Tag Archives: Jeremy Irons

Assassin’s Creed

assassins-creed-movie-FassbenderThis is probably the most super serious movie that a video game franchise has ever birthed. We are quickly briefed on the thousand-year old struggle between Templars and Assassins, with the two sides warring for control over a magic apple, the Apple of Eden that contains the seeds of mankind’s deceit, yadda yadda, genetic code, yadda yadda, free will, yadda yadda, fate of the world at stake. So Michael Fassbender has to travel back in time, sort of, and find out where that apple is hiding.

Except those stakes are then lowered for no apparent reason because right from the outset Fassbender and the audience are told that nothing can be changed in the past – he’s just observing what’s already happened to one of his ancestors. Which is a bizarre choice for a movie based on a video game that put the player in control of an assassin’s kung fu fighting ancestor, as it leaves the movie’s audience passively watching Fassbender experience a “memory” from the distant past and kind of act it out with the help of a big mechanical harness.

Or, when Fassbender’s recovering from doing his mechanical harness work, we get to watch him fight ghosts (not real, we are assured, just glitches in the Matrix) and also guards (real but gentle because they need Fassbender alive since he’s the last ancestor of some guy, yadda yadda, never mind that this group also is holding Fassbender’s father at the same location [Edit: I just remembered that the ancestry was on his mom’s side but that opens up a whole other set of criticisms]). Admittedly, there are hints of danger, like Fassbender suffering a seizure caused by the harness and then being confined to a wheelchair, but 30 seconds later he is practicing karate moves again so it seems like it’s no worse than a little VR motion sickness.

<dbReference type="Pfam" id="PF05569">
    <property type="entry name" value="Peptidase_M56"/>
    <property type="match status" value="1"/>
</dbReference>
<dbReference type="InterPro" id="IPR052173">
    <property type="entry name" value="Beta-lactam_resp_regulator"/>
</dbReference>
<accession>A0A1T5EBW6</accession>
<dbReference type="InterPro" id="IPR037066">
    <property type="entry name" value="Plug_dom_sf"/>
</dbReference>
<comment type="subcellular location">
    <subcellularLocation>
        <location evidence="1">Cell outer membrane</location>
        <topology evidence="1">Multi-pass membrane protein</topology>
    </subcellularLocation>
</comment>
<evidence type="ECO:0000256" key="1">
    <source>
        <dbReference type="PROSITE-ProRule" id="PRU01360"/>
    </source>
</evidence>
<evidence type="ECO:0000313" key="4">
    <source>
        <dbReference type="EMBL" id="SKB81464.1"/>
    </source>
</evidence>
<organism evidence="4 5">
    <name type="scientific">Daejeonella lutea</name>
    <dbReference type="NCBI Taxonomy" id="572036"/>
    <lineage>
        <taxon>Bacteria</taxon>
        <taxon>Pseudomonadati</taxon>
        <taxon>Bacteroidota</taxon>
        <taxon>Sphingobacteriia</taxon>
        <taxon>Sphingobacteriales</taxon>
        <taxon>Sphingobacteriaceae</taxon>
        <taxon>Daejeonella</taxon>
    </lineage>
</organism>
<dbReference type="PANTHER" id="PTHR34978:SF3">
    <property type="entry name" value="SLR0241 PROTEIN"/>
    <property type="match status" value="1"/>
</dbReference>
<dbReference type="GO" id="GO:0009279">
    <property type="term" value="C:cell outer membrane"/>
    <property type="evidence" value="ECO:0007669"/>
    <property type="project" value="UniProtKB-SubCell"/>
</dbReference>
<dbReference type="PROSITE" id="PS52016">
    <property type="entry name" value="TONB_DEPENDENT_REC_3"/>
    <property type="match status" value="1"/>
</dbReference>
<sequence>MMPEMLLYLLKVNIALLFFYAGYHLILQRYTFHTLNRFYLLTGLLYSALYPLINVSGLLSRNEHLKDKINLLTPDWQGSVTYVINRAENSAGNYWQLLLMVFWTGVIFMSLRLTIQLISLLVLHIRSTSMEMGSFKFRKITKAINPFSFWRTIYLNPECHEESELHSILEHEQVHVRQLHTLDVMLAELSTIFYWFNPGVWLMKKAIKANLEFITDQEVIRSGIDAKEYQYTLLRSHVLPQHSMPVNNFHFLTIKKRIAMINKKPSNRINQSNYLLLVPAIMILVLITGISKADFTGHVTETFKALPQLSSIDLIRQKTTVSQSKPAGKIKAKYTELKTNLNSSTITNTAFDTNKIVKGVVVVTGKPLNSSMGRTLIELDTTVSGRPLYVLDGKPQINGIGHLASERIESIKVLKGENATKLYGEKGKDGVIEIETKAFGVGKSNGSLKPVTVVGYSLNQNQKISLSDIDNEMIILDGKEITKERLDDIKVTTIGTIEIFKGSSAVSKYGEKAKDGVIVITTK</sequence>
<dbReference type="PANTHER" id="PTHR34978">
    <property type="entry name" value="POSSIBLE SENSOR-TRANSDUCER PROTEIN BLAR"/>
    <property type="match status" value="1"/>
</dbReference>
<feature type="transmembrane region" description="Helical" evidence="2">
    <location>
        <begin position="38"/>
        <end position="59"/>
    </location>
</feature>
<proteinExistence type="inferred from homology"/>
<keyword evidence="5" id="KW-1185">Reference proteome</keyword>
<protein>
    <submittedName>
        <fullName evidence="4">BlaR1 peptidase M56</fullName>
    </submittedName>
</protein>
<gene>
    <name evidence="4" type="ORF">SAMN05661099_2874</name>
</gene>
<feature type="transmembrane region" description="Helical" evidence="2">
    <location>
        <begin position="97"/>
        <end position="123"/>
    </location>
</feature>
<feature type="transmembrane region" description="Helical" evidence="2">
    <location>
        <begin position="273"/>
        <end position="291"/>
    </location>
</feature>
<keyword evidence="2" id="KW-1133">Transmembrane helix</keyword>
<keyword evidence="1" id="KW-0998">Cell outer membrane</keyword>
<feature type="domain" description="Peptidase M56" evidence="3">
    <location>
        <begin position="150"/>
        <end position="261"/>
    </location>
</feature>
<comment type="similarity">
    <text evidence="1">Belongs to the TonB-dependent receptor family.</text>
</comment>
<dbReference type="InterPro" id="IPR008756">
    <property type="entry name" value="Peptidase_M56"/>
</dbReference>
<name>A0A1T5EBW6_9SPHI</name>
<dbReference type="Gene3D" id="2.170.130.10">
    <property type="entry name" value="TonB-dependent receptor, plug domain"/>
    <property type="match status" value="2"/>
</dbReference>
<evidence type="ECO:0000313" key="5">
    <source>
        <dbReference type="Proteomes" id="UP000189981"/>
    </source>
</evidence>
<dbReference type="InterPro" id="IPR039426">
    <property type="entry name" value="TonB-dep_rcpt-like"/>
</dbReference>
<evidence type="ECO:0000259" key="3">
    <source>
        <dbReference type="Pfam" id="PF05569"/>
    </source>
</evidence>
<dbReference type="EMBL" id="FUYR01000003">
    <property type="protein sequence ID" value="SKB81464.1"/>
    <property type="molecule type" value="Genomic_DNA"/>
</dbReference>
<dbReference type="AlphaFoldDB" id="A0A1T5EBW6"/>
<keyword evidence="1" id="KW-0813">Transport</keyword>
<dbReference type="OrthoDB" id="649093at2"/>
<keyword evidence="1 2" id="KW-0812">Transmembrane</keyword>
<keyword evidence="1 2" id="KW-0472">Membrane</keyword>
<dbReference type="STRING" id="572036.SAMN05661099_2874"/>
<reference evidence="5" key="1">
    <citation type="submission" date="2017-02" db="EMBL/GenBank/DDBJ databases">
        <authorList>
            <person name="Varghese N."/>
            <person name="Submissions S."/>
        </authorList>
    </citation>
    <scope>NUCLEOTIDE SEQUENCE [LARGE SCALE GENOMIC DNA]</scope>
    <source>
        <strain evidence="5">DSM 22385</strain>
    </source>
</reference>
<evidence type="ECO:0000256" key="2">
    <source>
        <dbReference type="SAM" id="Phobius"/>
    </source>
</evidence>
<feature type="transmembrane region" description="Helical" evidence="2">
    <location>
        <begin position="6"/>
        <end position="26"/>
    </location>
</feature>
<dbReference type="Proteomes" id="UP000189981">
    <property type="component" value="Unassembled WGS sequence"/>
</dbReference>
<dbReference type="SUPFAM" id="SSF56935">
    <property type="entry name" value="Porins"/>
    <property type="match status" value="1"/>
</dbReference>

There is some kind of 1%/mind control through consumerism/uprising by noble freemen underlying all this but don’t even try to find a worthwhile message because the premise of the film’s logic is that violence and free will are tied together, so only murderers and assassins can stand between the 1% and total domination.

That should have been the most insulting part of Assassin’s Creed, but it’s not. The most insulting part is that a decent cast (including Fassbender, Marion Cotillard, Jeremy Irons, Brendan Gleeson and Charlotte Rampling) is totally wasted in a blockbuster that lacks any semblance of blockbusting.¬† My ancestors would be ashamed I ever watched this trash, and I’m right there with them.


The Man Who Knew Infinity

India is crazy with population: 1.2 billion people or so. Why, then, does Hollywood think a man born in London is the only one for hire? Nothing against Dev Patel, but he can’t be the only brown person around. On the other hand, I hate to take work away from him because of course he’s only allowed to play Indian dudes, despite being British. Rant aside, I only half-enjoyed this movie, despite being originally pleased to find it on Netflix.